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Tarp Canopy DIY: How to Make a Tarp Tent

diy tarp canopy: making a tarp canopy
Bertie
Written by Bertie

Much as I love high-end kit ("it doesn't matter if I use it, honey, it's the fact I own it that counts") I also get a huge amount of satisfaction out of making kit from scratch. So if you've decided not to buy a backpacking tarp or hammock tarp and instead want to make your own, you're in the right place!

Planning Your Homemade Tarp

When you are DIY-ing your tarp canopy, remember that you’ll need to work out the shape you want (square, diamond, hex or something else) as well as where to place the guy lines and how many eyelets you might want. Some of this will depend on whether you are planning to use it for tarp camping or hammock camping. You also need to plan for it being a single shelter or a double, as well as how much additional storage space you’d like.

For the purposes of this article we're going to keep things simple and recommend a flat-cut tarp in a square or rectangle with no doors.

Tarp Material: What Are Your Options?

Tarps come in dozens of materials, shapes, and sizes. The most important characteristic of your tarp is undoubtedly going to be its material. Consider these popular options when selecting your tarp for camping.

TL;DR

Most people will opt for silnylon, especially the first time they make their own tarp. It's fairly light, it's cheap and will do the job well. If you are adept with a sewing machine and need to go ultralight, you might use cuben fiber. If you are on a super tight budget, you might use Tyvek.

Silnylon

Silnylon, sounding like a fabric straight out of a Star Trek movie, is one of the most popular materials for tarps. It is lightweight and waterproof, giving it top marks for portability and function. However, it is not terribly breathable, giving it a musty odor when it isn’t able to fully dry out. It also stretches when it’s wet, which can lead to sagging unless you are diligent about keeping your cords tightened.

Cuben Fiber

Cuben fiber is another popular choice. While it’s lighter than silnylon, it is also significantly more expensive. However, what you pay for in dollars you make up for in convenience, as it does not stretch when it is wet. It is also lightweight and takes up minimal space. While it is waterproof, it is more easily damaged than other comparable materials.

Spinnaker

Yet another lightweight option, Spinnaker is a high thread-count, silicone-coated material. Completely waterproof, it does not stretch like silnylon. While it is not quite as strong, and it is somewhat crinkly and loud in the wind, this fabric is a good compromise if you are looking for a weatherproof tarp material.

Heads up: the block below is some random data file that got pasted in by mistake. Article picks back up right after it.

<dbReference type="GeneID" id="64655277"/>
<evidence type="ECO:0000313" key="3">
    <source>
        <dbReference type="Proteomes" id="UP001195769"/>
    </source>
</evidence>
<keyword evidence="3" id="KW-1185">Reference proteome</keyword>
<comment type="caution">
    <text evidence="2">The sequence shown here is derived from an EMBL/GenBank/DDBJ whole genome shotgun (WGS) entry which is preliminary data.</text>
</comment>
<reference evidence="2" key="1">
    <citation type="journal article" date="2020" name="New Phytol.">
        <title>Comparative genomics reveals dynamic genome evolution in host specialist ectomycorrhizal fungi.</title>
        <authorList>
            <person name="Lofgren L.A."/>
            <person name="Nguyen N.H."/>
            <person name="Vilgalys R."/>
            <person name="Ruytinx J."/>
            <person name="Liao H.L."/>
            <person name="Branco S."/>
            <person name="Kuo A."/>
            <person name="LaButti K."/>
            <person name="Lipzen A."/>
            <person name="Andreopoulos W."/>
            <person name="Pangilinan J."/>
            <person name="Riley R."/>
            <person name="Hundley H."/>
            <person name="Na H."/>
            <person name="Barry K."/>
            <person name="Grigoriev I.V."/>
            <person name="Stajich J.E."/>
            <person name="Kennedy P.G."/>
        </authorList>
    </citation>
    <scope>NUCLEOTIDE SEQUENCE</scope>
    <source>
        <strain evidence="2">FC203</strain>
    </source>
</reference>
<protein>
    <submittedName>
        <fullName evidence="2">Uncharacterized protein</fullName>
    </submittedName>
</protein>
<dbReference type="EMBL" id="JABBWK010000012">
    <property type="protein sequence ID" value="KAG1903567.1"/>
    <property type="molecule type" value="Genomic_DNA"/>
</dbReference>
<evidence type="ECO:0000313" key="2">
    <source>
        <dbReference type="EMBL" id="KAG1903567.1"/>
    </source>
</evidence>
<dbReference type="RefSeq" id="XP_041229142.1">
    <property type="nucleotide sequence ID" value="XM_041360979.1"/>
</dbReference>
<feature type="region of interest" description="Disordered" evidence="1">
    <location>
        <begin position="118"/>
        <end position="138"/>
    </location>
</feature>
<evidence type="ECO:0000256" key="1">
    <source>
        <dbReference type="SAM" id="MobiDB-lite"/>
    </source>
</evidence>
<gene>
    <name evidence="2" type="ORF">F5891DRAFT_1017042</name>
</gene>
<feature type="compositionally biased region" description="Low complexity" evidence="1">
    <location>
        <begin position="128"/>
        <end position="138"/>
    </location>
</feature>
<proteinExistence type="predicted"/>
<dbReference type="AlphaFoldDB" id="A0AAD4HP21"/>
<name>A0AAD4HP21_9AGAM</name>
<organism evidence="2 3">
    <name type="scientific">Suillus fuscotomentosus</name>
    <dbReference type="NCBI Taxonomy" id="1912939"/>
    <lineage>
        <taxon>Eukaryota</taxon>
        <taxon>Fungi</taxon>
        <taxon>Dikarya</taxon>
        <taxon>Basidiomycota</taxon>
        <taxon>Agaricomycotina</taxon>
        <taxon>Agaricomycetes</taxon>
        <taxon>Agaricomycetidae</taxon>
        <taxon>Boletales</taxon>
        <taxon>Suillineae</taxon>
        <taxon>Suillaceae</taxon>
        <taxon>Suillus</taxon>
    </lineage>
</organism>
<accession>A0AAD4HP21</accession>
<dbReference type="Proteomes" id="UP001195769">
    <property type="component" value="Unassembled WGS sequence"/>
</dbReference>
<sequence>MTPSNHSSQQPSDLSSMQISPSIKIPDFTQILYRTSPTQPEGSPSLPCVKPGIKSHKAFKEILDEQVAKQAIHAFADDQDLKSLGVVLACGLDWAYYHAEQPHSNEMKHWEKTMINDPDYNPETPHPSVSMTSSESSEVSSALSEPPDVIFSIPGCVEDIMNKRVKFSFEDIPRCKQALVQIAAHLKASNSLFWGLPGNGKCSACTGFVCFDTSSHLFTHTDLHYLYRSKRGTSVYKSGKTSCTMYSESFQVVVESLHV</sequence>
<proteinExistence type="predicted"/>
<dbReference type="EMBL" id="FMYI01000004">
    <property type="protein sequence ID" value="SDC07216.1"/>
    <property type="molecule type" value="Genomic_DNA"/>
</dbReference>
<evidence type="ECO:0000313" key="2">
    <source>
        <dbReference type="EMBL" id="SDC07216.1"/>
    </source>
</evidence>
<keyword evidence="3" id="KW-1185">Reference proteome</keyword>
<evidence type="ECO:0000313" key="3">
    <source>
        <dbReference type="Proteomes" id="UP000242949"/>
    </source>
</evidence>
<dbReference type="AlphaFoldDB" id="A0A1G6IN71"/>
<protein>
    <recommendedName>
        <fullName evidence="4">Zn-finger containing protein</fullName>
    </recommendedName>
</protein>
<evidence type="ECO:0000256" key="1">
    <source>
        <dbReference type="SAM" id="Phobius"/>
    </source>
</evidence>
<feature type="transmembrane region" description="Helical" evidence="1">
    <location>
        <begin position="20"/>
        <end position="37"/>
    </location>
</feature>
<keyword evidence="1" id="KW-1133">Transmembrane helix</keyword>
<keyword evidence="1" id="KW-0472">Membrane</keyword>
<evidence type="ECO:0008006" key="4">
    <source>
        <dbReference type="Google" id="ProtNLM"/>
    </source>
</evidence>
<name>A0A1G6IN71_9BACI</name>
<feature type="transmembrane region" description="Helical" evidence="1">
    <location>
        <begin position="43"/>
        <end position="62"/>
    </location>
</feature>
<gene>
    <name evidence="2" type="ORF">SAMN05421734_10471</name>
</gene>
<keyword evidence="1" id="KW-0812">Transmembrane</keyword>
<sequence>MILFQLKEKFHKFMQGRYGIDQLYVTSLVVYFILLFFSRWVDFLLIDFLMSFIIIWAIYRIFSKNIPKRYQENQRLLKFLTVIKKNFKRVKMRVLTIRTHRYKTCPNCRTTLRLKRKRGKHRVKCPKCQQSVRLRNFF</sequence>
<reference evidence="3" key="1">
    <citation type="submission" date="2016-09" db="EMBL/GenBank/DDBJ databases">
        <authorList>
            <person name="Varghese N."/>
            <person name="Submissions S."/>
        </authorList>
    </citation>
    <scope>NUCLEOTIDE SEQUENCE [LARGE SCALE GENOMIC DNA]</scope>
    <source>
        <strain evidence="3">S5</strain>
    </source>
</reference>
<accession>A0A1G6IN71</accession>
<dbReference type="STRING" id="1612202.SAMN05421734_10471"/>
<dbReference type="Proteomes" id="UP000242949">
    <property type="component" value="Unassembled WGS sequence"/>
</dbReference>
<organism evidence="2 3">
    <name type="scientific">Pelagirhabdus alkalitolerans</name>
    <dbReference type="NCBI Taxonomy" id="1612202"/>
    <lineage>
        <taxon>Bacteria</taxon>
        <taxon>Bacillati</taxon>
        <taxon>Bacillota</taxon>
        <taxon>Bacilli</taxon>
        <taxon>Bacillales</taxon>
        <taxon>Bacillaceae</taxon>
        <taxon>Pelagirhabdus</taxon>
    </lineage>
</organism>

Tyvek

Tyvek is another lightweight, water-resistant choice. A cheaper alternative to traditional tarp materials, it less visually appealing and also takes up quite a bit more space (it does not pack down as easily). If you’re on a budget or just starting to get into tarp camping, Tyvek might be worth your time, as it requires minimal investment and know-how to use.

Where to Buy Tarp Material

Tarp material is available at various online retailers that specialize in home care or in outdoor recreation. You can also find good tarp material at sporting goods stores and other brick-and-mortar shops. Blue poly and plastic tarp materials are common, with other options available depending on where you shop.

Everything You'll Need to Make Your Own Tarp

- Tarp material

- A sewing machine

- Thread

- Sharp scissors

- Needle

- Silk pins

- Measuring tape

- Adhesive seam tape

- Grommets

- Sharpie pen

Cutting, Seaming & Assembling Your Tarp

To build your own tarp canopy, you’ll need roughly four yards of your preferred tarp material (which we’ll discuss in a moment). You will also need adhesive seam tape, reinforcement, and stick on loops, as well as some small grommets.

Cut the fabric into your desired size, cut the tape in half (creating two thin strips of ½ inch tape) and line your cut edges with tape to prevent fraying.

Then, cut circular reinforcements into four separate pieces. Apply one to each corner. For a stronger tarp, you could also reinforce along the seams. Though it won’t be as aesthetically appealing, you won’t have to worry about your tent being damaged. Add your grommets as close to the edges of the tarp, without rolling over or coming too close to the center of the tarp (both of which can cause the grommets to rip out). You can put stick on loops on the short sides to allow you to run guy lines.

Use a sharpie to mark a sewing line. This will help you achieve a straight edge when using the sewing machine. Set up your machine with continuous filament polyester thread and a size 70 sharpes needle. Use some fine silk pins and place them within the seam allowance. Apply low pressure to the pedal working slowly.

About the author

Bertie

Bertie

I’m Bertie and I’ve been enjoying the wilderness for as long as I can remember. I get out camping, hiking and backpacking whenever I can. And when I can’t, I enjoy writing about outdoor-related stuff!

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